Review_Sheet_[Part_2]

Review_Sheet_[Part_2] - Final Review Sheet (Part 2) The...

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Final Review Sheet (Part 2) 1) The invariant organizing principle or life theme that appears in the music of Bach 2) The role of the experience of loss in Bach’s life and music 3) Introversion and extraversion in Jung’s theory and in his life 4) Self-state dreams and their purpose or function – Jung’s dream of the two skulls 5) Personal unconscious and collective unconscious (Jung) 6) The archetypes of the collective unconscious: anima, animus, shadow, Wise Old Man, Great Earth Mother, the Self 7) Jung’s idea of individuation and wholeness, and the relation of this idea to his early experience of splitting into No. 1 and No. 2 personalities 8) Jung’s childhood and identity issues, including early separation from his mother 9) Jung’s first dream of the “maneater” 10)Jung’s view of Freud and the whole rupture between Freud and Jung 11)Jung’s thoughts on life after death 12)Jung’s approach to psychotherapy 13)The difference between Freud and Jung on the question of the paranormal (the existence of telepathy, precognition, psychokinesis, etc.) 14) Reich’s childhood tragedy: the terrible circumstances of his mother’s suicide Reich and his younger brother lived with their parents on a farm. He received his education initially from the parents and then by tutors. He had no friends and would only play by himself. The father was a violent, brutal, jealous, and strict man who loved his wife very much. The mother was beautiful and submissive to the father’s domineering ways. When he was 13 years old, tragedy struck. He had discovered his mother having an affair with his tutor. Mixed feelings of moral outrage, abandonment, sexual excitement and sympathy fro the father came. He never told anyone. However, after his father was falsely accusing his wife, Reich revealed all he knew. His mother, who was in the next room, drank poison, but was saved. Soon afterwards, after her continuously dealing with the father’s emotional and physical abuse, she succeeded in killing herself using poison. Reich showed no sign of grief. 15) Impact of Reich’s mother’s suicide on his thinking Reich blamed himself for his mother’s ultimate death. Since then he vilified his father and idealized his mother. His childhood shaped his thinking: repression of sexuality viewed as vicious and deadly force in human affairs. He idealized his mother and sexual freedom, but contradicted himself under times of stress when he accused his wife of infidelity. Sexuality became one of the prominent themes in his theories.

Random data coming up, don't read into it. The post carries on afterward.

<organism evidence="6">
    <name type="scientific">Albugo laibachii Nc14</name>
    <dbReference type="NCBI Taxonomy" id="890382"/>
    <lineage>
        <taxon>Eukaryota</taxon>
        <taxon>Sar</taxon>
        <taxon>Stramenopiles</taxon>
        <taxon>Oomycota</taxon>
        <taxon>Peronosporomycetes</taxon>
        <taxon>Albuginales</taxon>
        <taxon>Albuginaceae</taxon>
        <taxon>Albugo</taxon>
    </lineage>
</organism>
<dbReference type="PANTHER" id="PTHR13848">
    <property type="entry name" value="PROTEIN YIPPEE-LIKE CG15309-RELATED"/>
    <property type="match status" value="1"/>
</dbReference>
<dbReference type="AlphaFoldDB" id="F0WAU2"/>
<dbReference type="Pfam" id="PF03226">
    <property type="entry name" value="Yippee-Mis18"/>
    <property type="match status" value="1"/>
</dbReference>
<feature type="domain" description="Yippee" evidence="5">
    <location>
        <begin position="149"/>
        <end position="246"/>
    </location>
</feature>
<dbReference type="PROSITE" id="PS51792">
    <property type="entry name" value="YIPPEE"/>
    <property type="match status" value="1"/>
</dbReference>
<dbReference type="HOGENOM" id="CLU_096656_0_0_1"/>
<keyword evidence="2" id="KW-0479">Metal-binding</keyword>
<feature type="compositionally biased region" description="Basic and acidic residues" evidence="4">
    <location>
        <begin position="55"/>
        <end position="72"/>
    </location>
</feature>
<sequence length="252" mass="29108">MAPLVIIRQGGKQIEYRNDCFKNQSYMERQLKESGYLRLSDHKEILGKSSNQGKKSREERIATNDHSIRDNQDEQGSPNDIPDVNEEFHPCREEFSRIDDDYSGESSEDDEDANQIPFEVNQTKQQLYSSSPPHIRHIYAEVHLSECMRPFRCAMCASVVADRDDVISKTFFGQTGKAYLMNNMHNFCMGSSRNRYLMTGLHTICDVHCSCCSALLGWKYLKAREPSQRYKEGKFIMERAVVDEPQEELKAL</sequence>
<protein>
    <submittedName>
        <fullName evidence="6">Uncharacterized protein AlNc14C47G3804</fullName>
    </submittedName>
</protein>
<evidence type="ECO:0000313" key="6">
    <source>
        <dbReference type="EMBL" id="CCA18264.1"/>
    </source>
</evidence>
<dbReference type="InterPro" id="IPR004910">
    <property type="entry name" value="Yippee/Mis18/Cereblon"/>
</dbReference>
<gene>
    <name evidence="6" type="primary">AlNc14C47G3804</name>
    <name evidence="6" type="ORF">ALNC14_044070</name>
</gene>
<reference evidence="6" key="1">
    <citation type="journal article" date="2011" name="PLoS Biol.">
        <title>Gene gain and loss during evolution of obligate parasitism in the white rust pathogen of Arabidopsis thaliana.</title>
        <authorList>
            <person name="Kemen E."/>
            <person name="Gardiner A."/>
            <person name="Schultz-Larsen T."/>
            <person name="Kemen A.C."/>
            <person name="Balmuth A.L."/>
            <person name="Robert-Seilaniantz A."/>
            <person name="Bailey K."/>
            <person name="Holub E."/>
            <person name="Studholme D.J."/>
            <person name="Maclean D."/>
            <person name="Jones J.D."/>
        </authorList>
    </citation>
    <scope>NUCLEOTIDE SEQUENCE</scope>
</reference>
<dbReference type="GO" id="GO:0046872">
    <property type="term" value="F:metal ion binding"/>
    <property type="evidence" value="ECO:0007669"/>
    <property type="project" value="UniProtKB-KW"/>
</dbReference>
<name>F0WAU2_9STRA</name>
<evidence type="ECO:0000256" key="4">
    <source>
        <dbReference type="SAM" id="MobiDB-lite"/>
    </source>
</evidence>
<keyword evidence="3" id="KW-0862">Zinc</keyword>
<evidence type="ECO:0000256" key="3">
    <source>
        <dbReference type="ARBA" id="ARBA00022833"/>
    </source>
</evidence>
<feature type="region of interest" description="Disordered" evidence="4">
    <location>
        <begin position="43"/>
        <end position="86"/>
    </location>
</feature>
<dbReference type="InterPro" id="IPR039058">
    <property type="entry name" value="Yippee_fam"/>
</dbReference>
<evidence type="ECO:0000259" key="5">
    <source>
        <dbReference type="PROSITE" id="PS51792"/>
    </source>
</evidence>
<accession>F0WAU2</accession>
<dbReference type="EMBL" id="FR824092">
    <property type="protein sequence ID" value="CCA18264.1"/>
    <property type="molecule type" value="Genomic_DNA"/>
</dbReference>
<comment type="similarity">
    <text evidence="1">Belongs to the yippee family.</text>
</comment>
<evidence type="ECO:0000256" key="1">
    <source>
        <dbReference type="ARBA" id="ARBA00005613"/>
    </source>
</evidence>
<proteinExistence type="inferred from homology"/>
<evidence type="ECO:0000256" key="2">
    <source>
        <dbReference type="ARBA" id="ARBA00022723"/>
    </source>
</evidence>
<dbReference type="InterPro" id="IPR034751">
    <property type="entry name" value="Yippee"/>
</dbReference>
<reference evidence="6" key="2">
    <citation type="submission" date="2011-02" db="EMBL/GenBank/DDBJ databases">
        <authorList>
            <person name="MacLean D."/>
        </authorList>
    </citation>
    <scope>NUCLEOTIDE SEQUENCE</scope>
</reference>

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He held the belief sexual freedom leads to a better society and repression of sexuality causes bodily illness 16) Reich’s psychological deterioration (page 117 Faces) The disastrous relationship with Freud played a huge part this process. Reich idolized Freud and had unlimited devotion to psychoanalysis. The major factor in contributing to his break with Freud was his interests in
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This note was uploaded on 08/21/2008 for the course PSYCH 338 taught by Professor Atwood during the Spring '08 term at Rutgers.

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Review_Sheet_[Part_2] - Final Review Sheet (Part 2) The...

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